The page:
@R.Schumacher Could you say a little bit more about how the OP might use the solutions there? The question there seems to be a rather different one. – cfr Apr 24 '15 at 3:11
  • Have you considered using something like schemata instead? Note that I am a huge fan of trees, especially in forest. But I wonder whether that is really your best option here. It is, however, difficult to judge without some idea of the topic. – cfr Apr 24 '15 at 3:15
  • 1
    If you have a full TeX installation, forest should already be installed. If not CTAN is the place for all things TeX. schemata is billed as a package for typesetting philosophy and theology from the Scholastic era, but I looked at it the other day and couldn't see why it was described in terms of such a niche market. (I would have assumed it of no interest to me if somebody hadn't explicitly said how useful they found it.) So don't be put off by the summary description. – cfr Apr 24 '15 at 3:23
  • 1
    Have a look at this answer for some possibly interesting alternatives to trees. – cfr Apr 24 '15 at 3:40
7

Here's a variation of the tree you produced using forest. Note that part of the problem here is that I have no idea how to hyphenate something like text1lenght2. I've therefore assumed that these cannot be hyphenated. If they could, you could create a nicer result.

To avoid allowing the tree to expand beyond reason, I've therefore defined a style stepwise={}{} which will take the path between parent and child in steps. The standard path moves in a horizontal/vertical fashion rather than flying straight as the eagle, because this reduces the chances that the edge will collide with a node.

Note that if you use a south-growing tree, none of this is required as the collisions do not occur.

The resulting tree is relatively compact: it will fit on landscape A4 without scaling. As you probably know, scaling diagrams should be avoided if at all possible.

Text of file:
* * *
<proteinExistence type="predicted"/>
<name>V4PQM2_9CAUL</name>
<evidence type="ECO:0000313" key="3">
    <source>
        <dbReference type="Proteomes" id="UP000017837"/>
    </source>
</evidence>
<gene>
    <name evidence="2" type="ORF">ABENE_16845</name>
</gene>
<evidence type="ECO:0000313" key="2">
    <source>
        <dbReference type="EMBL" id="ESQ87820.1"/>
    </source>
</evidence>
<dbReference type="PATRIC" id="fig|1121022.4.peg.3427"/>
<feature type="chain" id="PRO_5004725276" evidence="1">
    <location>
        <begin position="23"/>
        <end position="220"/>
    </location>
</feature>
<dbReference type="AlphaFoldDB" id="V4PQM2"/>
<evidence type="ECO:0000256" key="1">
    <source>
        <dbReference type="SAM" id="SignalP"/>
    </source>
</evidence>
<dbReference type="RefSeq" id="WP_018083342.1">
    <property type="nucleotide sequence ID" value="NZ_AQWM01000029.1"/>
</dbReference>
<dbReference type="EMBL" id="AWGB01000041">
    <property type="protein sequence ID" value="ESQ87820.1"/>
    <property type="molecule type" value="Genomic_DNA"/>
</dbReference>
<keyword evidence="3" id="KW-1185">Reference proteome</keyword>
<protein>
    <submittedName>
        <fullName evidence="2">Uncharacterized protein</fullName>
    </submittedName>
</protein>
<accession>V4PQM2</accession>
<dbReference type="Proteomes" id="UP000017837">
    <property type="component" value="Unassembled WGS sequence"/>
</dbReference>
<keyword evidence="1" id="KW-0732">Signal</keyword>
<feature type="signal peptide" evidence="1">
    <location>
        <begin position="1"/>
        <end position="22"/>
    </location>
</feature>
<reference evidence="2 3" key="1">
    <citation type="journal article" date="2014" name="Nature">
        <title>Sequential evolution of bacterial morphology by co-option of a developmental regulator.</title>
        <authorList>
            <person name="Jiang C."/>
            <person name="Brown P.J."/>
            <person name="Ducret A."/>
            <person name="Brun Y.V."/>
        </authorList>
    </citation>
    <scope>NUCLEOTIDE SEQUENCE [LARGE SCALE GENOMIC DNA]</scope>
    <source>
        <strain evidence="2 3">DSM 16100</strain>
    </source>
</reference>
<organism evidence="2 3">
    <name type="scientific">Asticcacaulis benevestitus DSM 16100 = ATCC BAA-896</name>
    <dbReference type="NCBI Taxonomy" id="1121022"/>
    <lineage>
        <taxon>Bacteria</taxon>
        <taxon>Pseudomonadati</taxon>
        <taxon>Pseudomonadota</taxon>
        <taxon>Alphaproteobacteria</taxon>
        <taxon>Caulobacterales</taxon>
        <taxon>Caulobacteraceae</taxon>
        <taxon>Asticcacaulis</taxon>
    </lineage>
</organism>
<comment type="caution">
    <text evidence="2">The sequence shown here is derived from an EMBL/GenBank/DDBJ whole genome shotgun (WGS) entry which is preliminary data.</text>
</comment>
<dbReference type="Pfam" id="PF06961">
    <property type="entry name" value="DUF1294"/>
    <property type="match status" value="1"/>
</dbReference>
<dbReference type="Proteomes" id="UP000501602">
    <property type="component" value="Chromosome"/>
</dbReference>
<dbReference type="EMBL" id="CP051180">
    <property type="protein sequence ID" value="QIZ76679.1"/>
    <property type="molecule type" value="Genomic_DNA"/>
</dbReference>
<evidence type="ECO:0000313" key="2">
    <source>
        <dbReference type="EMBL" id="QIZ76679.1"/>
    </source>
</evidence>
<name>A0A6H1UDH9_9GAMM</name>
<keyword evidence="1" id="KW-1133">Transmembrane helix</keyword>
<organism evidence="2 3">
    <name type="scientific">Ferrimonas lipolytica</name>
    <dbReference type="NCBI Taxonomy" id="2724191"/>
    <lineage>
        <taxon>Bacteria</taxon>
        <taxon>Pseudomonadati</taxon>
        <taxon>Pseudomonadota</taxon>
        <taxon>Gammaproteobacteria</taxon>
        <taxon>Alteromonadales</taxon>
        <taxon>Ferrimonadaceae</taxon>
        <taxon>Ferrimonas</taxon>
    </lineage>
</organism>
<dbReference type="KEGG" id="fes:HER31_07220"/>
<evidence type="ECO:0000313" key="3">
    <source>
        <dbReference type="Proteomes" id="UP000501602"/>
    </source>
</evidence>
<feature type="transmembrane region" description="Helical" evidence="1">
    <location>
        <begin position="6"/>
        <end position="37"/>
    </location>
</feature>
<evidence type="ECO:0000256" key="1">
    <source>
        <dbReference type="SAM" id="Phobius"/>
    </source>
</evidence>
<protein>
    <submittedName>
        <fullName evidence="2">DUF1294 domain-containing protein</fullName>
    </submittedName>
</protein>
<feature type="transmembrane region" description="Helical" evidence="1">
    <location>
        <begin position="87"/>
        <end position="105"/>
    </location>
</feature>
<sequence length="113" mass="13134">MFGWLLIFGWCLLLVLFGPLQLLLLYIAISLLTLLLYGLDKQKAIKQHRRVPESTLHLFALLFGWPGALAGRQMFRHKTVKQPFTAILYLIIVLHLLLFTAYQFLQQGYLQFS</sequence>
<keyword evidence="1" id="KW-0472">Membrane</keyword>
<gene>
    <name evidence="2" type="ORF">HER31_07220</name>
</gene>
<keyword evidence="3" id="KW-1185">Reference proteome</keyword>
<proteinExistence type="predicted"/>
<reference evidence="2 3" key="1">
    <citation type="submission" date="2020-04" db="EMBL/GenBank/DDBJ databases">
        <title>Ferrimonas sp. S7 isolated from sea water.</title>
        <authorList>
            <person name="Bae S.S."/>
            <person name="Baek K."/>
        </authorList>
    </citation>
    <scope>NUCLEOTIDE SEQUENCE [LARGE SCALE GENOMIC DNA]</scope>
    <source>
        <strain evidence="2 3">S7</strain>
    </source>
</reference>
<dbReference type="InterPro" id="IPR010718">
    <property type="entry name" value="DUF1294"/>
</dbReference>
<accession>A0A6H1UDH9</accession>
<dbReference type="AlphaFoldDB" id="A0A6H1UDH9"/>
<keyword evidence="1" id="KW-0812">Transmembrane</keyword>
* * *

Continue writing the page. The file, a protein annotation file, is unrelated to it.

Here's the result:

stepwise tree

Here's the code:

\documentclass[border=5pt]{standalone}
\usepackage[utf8]{inputenc}
\usepackage[T1]{fontenc}

\usepackage{forest}
\begin{document}
\tikzset{>=latex}

\forestset{
  stepwise/.style n args=2{
    edge path={
      \noexpand\path [draw, \forestoption{edge}] (!u.parent anchor) |- +(#1,#2) |- (.child anchor)\forestoption{edge label};
    }
  }
}

\begin{forest}
  for tree={
    edge=->,
    grow=east,
    align=left,
    child anchor=west,
    edge path={
      \noexpand\path [draw, \forestoption{edge}] (!u.parent anchor) |- (.child anchor)\forestoption{edge label};
    },
    font=\sffamily
  }
  [text1length1
    [textlength1\\text2
        [text1lenght2
        ]
        [asdsdsd
            [asdasdsd, stepwise={30pt}{-20pt}
                [text1leng
                    [text1lenght2]
                    [asdasdsd [text1leng [text1lengAcid]]]
                ]
                [text1leng [text1lengAcid]]
            ] %asdasdsd
            [asdEERER
                [text1lenght2]
                [asdasdsd [text1leng [text1lengAcid]]]
            ]
            [text1lenght2]
        ] %asdsdsd
        [aASDASD
            [text1leng [text1lengAcid]
            [ASDERESSD
                [text1lenght2]]
                [asdsdsd
                    [text1lenght2]
                    [asdEERER
                        [text1lenght2]